- Advise the older adult about the risks to his or her driving safety, consider referral for assessment of driving performance, recommend driving restrictions or driving cessation as needed, and document the discussion in the health record.
- For acute or episodic illnesses (e.g., seizure disorder and/or diabetes with hypoglycemia), clinical judgment and subspecialist input is recommended, in addition to following specific State statutes.
Medical Conditions, Functional Deficits, and Medications That May Affect Driving Safety
Improved Clinician Tools for Assessment of Driving Safety Increased Availability and Affordability of Driver Rehabilitation Services Increased Investigation Into Use of Simulators Enhanced Role of the State Licensing Agency Enhanced Role of the Medical Advisory Board Increased Public Awareness of Medication Adverse Effects that May Impair Driving Promotion of Self-Awareness and Appropriate Self-Regulation Vehicle Designs that Optimize Safety Optimal Environments for Older Adult Drivers and Pedestrians Better Alternatives to Driving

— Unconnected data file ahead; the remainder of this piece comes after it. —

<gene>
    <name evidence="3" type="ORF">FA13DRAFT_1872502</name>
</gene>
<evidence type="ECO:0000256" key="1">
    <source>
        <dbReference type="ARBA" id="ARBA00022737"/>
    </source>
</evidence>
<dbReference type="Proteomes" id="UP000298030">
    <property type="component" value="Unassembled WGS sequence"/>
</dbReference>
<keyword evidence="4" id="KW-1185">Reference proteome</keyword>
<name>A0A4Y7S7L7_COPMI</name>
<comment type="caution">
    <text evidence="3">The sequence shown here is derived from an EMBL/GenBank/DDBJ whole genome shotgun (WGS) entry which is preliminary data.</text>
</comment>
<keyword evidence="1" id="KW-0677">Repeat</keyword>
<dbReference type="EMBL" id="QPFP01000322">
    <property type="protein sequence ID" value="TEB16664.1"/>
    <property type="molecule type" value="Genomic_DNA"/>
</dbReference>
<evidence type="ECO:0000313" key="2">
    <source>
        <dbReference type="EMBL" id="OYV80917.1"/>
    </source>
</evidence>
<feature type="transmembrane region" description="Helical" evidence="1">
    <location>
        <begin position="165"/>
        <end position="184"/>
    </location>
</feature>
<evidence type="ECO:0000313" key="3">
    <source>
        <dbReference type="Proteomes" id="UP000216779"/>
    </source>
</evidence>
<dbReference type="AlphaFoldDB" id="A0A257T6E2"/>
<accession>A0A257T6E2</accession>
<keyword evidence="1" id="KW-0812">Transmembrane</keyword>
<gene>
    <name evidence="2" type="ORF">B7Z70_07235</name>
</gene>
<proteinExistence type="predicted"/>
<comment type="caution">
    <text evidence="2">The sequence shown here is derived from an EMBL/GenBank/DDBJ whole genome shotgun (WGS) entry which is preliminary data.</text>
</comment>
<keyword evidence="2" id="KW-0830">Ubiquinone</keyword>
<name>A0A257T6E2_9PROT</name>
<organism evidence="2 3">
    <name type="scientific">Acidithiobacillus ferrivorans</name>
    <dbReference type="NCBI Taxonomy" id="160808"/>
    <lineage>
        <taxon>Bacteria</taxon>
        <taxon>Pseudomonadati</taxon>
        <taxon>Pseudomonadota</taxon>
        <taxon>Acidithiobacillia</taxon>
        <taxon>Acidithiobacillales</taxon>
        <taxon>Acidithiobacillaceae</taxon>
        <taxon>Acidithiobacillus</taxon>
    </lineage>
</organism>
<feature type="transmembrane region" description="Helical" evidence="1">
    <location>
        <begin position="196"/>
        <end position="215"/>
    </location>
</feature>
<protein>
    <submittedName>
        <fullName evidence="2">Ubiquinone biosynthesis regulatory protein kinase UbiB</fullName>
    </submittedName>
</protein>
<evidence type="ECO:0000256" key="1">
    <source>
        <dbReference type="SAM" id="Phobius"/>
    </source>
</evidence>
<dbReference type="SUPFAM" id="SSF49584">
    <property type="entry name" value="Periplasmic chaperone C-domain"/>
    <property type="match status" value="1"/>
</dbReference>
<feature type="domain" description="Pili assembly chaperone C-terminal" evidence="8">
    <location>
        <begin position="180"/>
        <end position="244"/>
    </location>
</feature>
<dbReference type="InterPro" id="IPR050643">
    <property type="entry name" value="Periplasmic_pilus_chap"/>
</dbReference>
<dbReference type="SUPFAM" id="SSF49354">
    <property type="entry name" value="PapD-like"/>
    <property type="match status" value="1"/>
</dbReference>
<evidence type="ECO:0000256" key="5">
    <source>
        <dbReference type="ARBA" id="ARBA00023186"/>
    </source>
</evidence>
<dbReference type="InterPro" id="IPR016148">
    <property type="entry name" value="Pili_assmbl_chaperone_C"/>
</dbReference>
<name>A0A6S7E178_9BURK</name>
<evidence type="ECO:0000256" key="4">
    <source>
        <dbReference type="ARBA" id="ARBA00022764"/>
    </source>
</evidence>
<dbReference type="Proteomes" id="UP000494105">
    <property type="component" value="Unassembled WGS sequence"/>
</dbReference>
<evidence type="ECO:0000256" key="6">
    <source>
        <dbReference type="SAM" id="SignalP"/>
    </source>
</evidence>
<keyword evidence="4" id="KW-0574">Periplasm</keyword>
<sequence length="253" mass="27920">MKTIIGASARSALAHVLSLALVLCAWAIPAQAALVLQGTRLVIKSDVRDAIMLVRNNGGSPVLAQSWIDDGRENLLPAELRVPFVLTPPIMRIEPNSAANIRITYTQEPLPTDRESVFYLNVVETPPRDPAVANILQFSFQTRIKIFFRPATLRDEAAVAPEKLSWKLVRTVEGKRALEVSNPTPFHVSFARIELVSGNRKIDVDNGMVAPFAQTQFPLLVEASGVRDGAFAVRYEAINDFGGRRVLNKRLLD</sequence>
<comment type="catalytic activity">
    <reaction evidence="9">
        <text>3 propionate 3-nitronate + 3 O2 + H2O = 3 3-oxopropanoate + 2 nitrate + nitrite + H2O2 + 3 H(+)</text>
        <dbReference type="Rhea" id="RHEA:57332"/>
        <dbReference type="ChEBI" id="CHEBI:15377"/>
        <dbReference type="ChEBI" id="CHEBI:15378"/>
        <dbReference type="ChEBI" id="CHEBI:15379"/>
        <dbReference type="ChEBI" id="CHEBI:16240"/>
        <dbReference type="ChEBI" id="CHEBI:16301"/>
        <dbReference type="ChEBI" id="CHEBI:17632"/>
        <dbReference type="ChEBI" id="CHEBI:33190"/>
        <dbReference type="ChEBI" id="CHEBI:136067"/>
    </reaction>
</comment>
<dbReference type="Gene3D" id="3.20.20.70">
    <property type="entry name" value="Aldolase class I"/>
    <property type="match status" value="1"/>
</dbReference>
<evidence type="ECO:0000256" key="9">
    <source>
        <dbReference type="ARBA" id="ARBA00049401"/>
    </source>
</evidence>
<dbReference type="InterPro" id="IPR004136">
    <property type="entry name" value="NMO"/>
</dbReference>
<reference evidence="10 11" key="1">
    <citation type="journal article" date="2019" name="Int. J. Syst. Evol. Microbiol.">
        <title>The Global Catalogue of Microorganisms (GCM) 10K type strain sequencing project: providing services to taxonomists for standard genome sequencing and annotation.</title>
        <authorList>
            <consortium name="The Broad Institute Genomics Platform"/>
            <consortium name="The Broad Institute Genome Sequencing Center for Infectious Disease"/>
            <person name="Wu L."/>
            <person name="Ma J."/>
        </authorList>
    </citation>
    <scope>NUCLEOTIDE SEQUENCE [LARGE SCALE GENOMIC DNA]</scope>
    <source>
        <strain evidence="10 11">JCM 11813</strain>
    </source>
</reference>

Chapters one through nine of the Clinician's Guide to Assessing and Counseling Older Drivers provide the clinical team with recommendations and tools for enhancing the driving safety of older adults. As in other aspects of patient care, however, further research can lead to more effective care. Coordinated efforts among the health care and transportation communities, policymakers, community planners, the automobile industry, and government agencies are needed to achieve the common goal of safe transportation for the older population.
As this population continues to expand and live longer, the challenge is to keep pace with its transportation needs. Chapter 10 discusses the research, initiatives, applications, and system changes deemed essential for improving driving safety of older adults. Readers are also encouraged to review the National Highway Traffic Safety Administration’s Traffic Safety for Older People – 5-Year Plan to address traffic concerns of older adults for additional ideas.
Appendix B Contents
Patient and Caregiver Educational Material